Noncoding genetic variation that alters gene regulatory element activity has major impacts on health, disease, and evolution. Because measuring regulatory element activity has long been a major challenge, the mechanisms underlying thousands of genetic associations with disease remain unknown. Recent advances in high-throughput technologies have disruptively advanced the ability to measure the activity of individual regulatory elements, and the first population- and genome-scale uses of those methods are now underway. However, regulatory elements do not act alone. They interact with promoters, other regulatory elements, and the surrounding chromatin, all in ways that are complex and difficult to predict. Though there are now a plethora of technologies to measure the activity of individual regulatory elements, the ability to recapitulate the effects of combinations of regulatory elements is woefully inadequate and severely hinders efforts to establish the gene regulatory contributions to traits and diseases. The goal of the Duke FUNCTION Center of Excellence in Genomic Science is to make the study of the combinatorial activity of regulatory elements routine.
Aim 1 is to develop a suite of new technologies to measure the combinatorial effects of regulatory elements in their endogenous genomic contexts. Those technologies will leverage very recent discoveries of CRISPR enzymes other than Cas9 that greatly expand the ability to manipulate the human genome.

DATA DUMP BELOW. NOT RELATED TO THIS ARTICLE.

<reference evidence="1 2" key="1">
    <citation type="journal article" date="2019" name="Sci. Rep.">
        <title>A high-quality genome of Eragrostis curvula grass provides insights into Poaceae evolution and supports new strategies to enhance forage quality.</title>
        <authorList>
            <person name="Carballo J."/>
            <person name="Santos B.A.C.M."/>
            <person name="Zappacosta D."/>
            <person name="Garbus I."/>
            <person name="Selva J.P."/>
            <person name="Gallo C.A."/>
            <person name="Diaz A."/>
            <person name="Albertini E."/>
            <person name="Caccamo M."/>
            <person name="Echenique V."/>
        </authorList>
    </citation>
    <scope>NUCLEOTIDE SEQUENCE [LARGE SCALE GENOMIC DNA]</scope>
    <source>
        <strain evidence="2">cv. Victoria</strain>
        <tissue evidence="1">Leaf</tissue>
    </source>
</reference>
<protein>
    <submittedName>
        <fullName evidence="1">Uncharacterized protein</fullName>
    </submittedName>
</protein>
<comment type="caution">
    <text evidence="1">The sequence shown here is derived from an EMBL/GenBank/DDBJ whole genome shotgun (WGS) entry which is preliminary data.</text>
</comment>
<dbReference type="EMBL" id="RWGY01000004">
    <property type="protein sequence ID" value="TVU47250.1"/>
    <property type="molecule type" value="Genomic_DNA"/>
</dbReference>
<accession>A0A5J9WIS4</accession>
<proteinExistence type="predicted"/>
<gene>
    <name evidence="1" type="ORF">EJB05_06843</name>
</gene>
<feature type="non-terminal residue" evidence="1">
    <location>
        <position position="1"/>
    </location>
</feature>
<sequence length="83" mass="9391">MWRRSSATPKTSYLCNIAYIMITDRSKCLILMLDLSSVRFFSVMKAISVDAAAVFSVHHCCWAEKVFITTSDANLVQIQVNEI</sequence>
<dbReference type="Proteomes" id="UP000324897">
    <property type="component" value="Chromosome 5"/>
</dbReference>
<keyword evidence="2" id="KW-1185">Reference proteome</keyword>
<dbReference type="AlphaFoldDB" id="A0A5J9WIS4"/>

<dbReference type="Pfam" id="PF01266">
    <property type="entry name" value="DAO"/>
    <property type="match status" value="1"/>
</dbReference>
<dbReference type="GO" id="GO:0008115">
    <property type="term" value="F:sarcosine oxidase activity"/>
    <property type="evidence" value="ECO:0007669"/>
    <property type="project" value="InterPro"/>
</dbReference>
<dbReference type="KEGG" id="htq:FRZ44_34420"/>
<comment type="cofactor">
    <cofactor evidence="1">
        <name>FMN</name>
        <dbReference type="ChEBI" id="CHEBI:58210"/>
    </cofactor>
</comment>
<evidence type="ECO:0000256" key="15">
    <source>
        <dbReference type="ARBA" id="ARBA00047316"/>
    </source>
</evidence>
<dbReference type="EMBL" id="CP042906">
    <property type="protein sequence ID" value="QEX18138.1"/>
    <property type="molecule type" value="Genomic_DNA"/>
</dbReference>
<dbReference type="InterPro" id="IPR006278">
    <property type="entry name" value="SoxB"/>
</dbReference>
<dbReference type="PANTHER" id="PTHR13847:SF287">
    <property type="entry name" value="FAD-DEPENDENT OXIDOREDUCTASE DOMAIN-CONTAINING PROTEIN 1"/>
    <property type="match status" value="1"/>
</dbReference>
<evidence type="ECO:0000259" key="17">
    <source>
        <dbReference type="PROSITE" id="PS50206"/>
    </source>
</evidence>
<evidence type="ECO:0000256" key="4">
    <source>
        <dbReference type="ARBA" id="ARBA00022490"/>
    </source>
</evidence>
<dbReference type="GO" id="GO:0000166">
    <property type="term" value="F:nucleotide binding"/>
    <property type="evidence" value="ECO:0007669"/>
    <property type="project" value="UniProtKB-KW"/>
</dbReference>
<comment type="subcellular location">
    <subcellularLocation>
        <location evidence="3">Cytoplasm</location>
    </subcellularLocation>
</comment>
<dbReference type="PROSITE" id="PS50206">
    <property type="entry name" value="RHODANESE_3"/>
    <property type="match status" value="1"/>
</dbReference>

Aim 2 is to develop the matched computational, statistical, and evolutionary models needed to interpret and predict the measured effects of combinations of regulatory variants on human traits and diseases.
Aim 3 is to demonstrate the broad applicability of the technologies developed through case studies of human diseases with prevalence ranging from common to ultra rare. Example case studies will include studies of schizophrenia, rare recessive disorders, and undiagnosed genetic disorders. We will also use a nationwide request for applications to identify Pilot Projects that will expand applications to other disease areas.
Aim 4 is to create an electronic platform for distributing results from functional studies of the noncoding genome to the broad research community. The platform will integrate our results with those from studies in other labs and consortia, such as ENCODE; and will enable researchers with diverse expertise to benefit from the Center. Finally, our Education and Outreach Aim is to expand genomics capacity locally and nationally, and with a particular emphasis on increasing use of our new technologies for translational research. The expected outcome of this project will be a paradigm shift in human genetic and genomics in which it will become possible to finally understand the full regulatory complexity that controls the expression of human genes. We anticipate that ability will be particularly powerful for translating genetic associations into disease mechanisms, thus creating a windfall of new knowledge about which genes contribute most to disease, and how to manipulate those genes for therapeutic benefit. Long term, we envision this work being critical to realizing the full potential of whole genome sequencing to detect causes of disease.